10 takeaways to wrap up Lamar’s football season

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It was a one-season struggle for the Lamar University football team, which ended the year last Saturday with a loss to Stephen F. Austin at Beaumont.

Success was hard to achieve for a young Cardinals team amid a full rebuild under head coach Blane Morgan, who is now entering his first real offseason after Lamar played 17 games in a calendar year in because of the spring calendar.

Not much went well for Lamar this fall, but there was still a lot to learn from the 2-9 season. Here are ten takeaways from the Cardinals’ 2021 campaign:

Quarterfinals questions continue

Each week, Lamar’s biggest question seemed to be who would start under the center. Returning spring starter Jalen Dummett was benched midway through the season. The move raised a quarterback conundrum that has never been resolved.

Mike Chandler was the next man for Lamar, but was injured following an October loss to Central Arkansas. Her freshman Daelyn Williams was then “thrown into the fire,” according to Morgan. Williams has started the last four games of the season, not finding much success along the way.

Lamar has many questions to answer, but none are more important than the quarterback position.

Northern Colorado was a highlight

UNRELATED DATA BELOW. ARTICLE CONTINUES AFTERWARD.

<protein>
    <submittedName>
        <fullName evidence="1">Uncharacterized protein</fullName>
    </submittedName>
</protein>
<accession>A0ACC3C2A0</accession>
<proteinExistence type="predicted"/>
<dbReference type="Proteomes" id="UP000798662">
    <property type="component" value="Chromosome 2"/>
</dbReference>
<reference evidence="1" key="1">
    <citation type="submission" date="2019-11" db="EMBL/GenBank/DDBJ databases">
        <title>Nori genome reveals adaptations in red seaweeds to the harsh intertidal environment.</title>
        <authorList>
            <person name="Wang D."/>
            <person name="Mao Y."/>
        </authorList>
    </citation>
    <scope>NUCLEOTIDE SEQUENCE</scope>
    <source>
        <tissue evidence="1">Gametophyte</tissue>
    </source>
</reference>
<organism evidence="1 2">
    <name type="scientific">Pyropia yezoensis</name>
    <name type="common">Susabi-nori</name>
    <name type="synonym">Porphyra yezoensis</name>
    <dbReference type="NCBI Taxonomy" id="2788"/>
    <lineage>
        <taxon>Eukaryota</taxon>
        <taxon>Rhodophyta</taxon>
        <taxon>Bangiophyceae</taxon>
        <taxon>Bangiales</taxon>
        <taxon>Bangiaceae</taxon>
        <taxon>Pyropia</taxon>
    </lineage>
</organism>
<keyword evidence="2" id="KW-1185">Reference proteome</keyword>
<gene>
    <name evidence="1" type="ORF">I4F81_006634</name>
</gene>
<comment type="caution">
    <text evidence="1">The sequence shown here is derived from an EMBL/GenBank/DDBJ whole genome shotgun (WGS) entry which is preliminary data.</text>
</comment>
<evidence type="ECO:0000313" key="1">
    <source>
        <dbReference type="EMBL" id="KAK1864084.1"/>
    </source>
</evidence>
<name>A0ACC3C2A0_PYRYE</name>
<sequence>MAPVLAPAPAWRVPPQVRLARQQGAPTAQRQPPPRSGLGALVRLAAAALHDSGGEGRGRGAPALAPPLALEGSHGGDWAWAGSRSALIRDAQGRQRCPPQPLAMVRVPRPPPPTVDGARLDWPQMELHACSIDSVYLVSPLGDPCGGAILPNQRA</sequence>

Lamar’s only Division I victory came early in the road season. The Cardinals traveled to northern Colorado and won a 17-10 overtime victory led by their defense.

Chaz Ward, who has otherwise been disappointing for most of the season, scored the touchdown in overtime to give the Cardinals the victory. However, it was all down from there, as Lamar didn’t win another game the rest of the year.

Long losing streak

The Cardinals ended the year losing eight straight games, by far the longest such streak since returning from the program in 2010.

The five-game slippage to end the 2016 season was the longest streak in the past, which resulted in Ray Woodard’s sacking. Other than a huge surprise, there won’t be a change of coach this season with Morgan at the helm. This year was always going to be an uphill battle, but losing eight games in a row – many of which are breakouts – looks terrible.

The strength of the Cardinals’ schedule was pretty solid, facing two FCS playoff teams (Sam Houston and SFA), as well as a UTSA side that are still unbeaten this year in FBS action.

Defense from top to bottom

While Lamar’s defensive unit looked good at the start of the season like in the northern Colorado game, the Cardinals were torched by several teams at the end of the year.

They have allowed at least 40 points in six of their last eight games, one of them being a 38-7 loss to Jacksonville State. If it wasn’t one thing, it was quite another.

The Cardinals were nicked in the running game at times, but also struggled in high school at the end of the year.

First year up front

For most of the season, Lamar’s starting offensive line was made up entirely of freshmen. If you ask Morgan, Lamar’s quarterbacks were “running for their lives” all fall, as evidenced by the five sacks allowed in the season finale against SFA.